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Judges Find CASA Volunteers Useful and EffectiveBut in Limited Supply

In June 2005, the National CASA Association engaged Organizational Research Services to conduct a national survey of family court judges. Over 550 judges and commissioners completed the survey, with 90% of respondents using CASA and guardian ad litem (GAL) volunteers in their courts. There was representation from all regions of the country except Washington, DC and Hawaii. The objective of this survey was to evaluate:

  • The process used for assigning CASA/GAL volunteers to cases
  • The role CASA volunteers play in supporting judicial decision-making and court processes
  • Judicial satisfaction with local CASA program and volunteers

Overall, judges agree that the work of CASA/GAL volunteers is high quality, beneficial to judicial decision-making and beneficial to the children and families served. An executive summary (100 KB PDF) of the survey’s findings is available for download, as is the full report with appendices (2 MB PDF) and without appendices (170 KB PDF).  

Primary
results:

Nearly half (48%) of responding judges’ dependency cases are assigned to a CASA/GAL volunteer.

Judges are most likely to assign CASA volunteers their most difficult and complex cases. When assigning a case to a volunteer, they particularly consider the instability of the child’s current placement, conflicting case information, concerns about implementation of services and extreme neglect, physical abuse or sexual abuse.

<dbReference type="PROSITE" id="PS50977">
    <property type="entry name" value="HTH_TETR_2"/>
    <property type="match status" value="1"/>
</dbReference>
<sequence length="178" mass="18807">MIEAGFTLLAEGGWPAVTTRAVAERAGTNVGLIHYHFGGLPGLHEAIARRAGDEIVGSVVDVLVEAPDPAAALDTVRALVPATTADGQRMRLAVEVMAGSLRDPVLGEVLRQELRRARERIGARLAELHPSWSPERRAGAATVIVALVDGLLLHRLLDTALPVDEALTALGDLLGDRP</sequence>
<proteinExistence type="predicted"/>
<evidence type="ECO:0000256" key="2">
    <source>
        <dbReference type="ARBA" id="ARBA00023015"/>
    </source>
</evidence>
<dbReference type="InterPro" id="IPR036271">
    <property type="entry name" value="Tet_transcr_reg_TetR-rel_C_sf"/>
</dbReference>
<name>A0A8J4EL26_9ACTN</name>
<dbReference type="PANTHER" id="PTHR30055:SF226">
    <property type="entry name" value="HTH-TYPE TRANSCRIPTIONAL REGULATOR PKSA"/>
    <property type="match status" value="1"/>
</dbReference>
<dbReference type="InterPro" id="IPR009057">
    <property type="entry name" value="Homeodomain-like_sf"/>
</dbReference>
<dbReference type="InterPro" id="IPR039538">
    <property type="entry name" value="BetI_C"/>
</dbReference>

Judges clearly value input from CASA/GAL volunteers in their court decisions. Volunteer input is most highly valued on issues related to placement stability and the permanence and safety of the children while in placement.

Judges report that CASA volunteers’ activities have been “very useful” in their decisions about case outcomes.

Judges find CASA volunteers to be very effective in a wide range of activities that support court processes. They find volunteers most effective in considering the best interests of the child and in monitoring the case.

There is general concern about the availability of CASA/GAL volunteers for court caseloads. Only 6% of judges “strongly agree” that there are sufficient volunteers to meet the need.

If you would like to review the judicial survey evaluating the impact of CASA volunteers, please see the links above or request a hard copy by emailing staff@nationalcasa.org.

The US Department of Justice has supported CASA advocacy since 1985 through its Office of Juvenile Justice and Delinquency Prevention.
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